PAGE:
papa, i have owned several bbq rest. over the years, i start them from scratch and run them for a few years 3-4. and sell them for a huge profit...all in colorado. i will start another in colo. next summer......i read what one person said about the total cost of opening a new rest. and i think it is way off base. i use the KISS method [keep it simple stupid]. DON'T get deep in debt! i can open a rest in a summer tourism town [colo.] with a budget of $25,000.00 and work it myself with one person for counter help and in 100 days of business, i can make 40-50k in PROFIT! also you must have a market thats not cramed with the same type of rest. my last rest i sold for 500% of what i had invested in that business...............so good luck and KISS!

Nice Post. According to me, If you have started a BBQ joint similar in size so you must be a plan & you have to analysis which place i started my BBQ Joint and how many cusions i have taken. You must go for a BBQ consumer & discuss for BBQ food. I hope they will help you definitely. 

According to me, you must be follow 5 steps before you open a small BBQ joint. The following steps are:

1. Location is important, but funding is critical.

2. The devil is in the details.

3. Choose hard work over taking on debt.

4. Start small and grow the business.

5. Focus on being part of the community

Ok.   3rules of business.   1. Location.   2. Location.  3. Location!!!!    4. Nickels and dimes and quarters add up to dollars!!    5. Renting is better than buying.   It’s all deductible.   Don’t get in huge debt!!!   6. Use social media.  Pics pics pics.  Of food and drink.  Talk on social media like you would talk to your best friend.   7.   I started my pun web page.  Chillininc.com.   Cost me $1500.  Worth every penny. Don’t pay 4K.   Get a student taking classes.   Look at it.   Tell me what u think.   8. We help every activity going on in our town.   Plus we do a benefit for a brittle bone foundation.   All is deducted as advertisement.    100%.    We raised $15k in one night.   But! I opened for Michael Martin Murphey.   Lol.   Was a huge night.  It’s in the web site.  9. Do not hire people to run ur business.   It’s ur reputation.  Work it!    I could go on.....   this works for us.    Lmk.   Any questions? Plz send them.   👍👍👍🍷

If you open your small BBQ joint so I recommend you to analyze the following steps before opening your BBQ joint:

1. Location is important, but funding is critical.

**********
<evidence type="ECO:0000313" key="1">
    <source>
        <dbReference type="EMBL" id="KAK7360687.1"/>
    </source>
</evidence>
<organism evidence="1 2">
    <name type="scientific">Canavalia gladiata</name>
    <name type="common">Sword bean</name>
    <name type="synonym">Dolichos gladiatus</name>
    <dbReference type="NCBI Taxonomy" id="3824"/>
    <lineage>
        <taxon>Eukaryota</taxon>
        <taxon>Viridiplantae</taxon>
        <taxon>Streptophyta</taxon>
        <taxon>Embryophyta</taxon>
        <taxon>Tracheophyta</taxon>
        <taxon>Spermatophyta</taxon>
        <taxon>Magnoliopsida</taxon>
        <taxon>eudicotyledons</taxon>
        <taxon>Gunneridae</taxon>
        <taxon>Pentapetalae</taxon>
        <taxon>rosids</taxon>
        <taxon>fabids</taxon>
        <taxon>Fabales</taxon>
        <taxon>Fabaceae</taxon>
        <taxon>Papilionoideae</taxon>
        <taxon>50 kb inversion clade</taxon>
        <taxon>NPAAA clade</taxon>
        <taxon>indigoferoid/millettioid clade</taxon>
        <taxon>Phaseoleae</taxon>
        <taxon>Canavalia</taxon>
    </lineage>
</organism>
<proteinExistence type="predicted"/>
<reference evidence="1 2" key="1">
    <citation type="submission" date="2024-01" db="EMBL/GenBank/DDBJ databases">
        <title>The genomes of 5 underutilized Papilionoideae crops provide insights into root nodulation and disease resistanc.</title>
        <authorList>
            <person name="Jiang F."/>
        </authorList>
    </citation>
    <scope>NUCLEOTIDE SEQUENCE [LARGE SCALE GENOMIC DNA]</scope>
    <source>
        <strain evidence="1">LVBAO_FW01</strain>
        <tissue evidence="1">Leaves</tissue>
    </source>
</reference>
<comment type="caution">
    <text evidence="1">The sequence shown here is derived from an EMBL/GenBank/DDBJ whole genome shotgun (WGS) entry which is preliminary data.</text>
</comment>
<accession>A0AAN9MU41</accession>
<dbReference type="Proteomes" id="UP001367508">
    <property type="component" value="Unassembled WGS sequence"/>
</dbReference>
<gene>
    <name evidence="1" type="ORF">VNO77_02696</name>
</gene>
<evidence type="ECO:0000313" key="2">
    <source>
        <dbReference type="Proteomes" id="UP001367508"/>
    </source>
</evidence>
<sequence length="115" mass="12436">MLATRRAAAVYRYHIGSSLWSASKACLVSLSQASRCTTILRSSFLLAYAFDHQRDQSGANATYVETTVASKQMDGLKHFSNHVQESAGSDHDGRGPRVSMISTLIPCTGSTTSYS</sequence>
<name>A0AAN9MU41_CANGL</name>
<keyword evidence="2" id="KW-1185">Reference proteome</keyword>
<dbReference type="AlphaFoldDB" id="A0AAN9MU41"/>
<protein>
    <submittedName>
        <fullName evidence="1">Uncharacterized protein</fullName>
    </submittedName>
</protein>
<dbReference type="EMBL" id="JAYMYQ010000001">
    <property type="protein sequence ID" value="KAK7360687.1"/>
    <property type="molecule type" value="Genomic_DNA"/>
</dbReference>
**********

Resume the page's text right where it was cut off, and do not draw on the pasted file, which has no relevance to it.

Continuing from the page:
2. Begin little and develop the business.

3. Spotlight on being a piece of the network.

4. Pick diligent work over assuming an obligation.

5. The unseen details are the main problem.

In case you're on a financial plan and need to begin little, the Model NS 60 SWT is an awesome alternative at $3,550. The trailer flaunts sliding racks that can be hauled out of the trailer for cleaning or serving and a hotter box that can fill in as a cooker box too.

                                              Authorizing Costs and Insurance:

Every one of these expenses is variable and will rely upon where you live.

Grants: Every city, area, and the state will have diverse standards of the street so to represent your BBQ business. We won't get into a comprehensive rundown here, however, a sure thing is that you can hope to pay somewhere in the range of $200 – $500 yearly to get all the proper assessments for your BBQ business.

Business Entity: If you're simply beginning your business as a "bungalow sustenance" business can be a moderate method to an objective. More or less, the house nourishment laws were set up in the course of recent years to relax the restrictive sustenance laws that were a test for little nourishment organizations to survive. Their yearly wage deals points of confinement of $54,000 with this business element so as you develop you should consider changing the business to an LLC.

Protection: This is another cost that will change contingent upon your area. Seeing a pattern in this segment? Utilizing back of the napkin math you should spending plan around $1,000 – $3,000 every year for this.

I’m just giving sound advice that has worked for me over and over. The last 4 years we have owned a coffee shop.  We do breakfast and lunch.  Well.  We started to incorporate bbq.   It is so popular.  Guess I should have done it long ago.  This is the sixth place I have owned where I do bbq. That’s 28 years of success.   But? Everyone can have an opinion.  This is mine.   Have a great day!!!!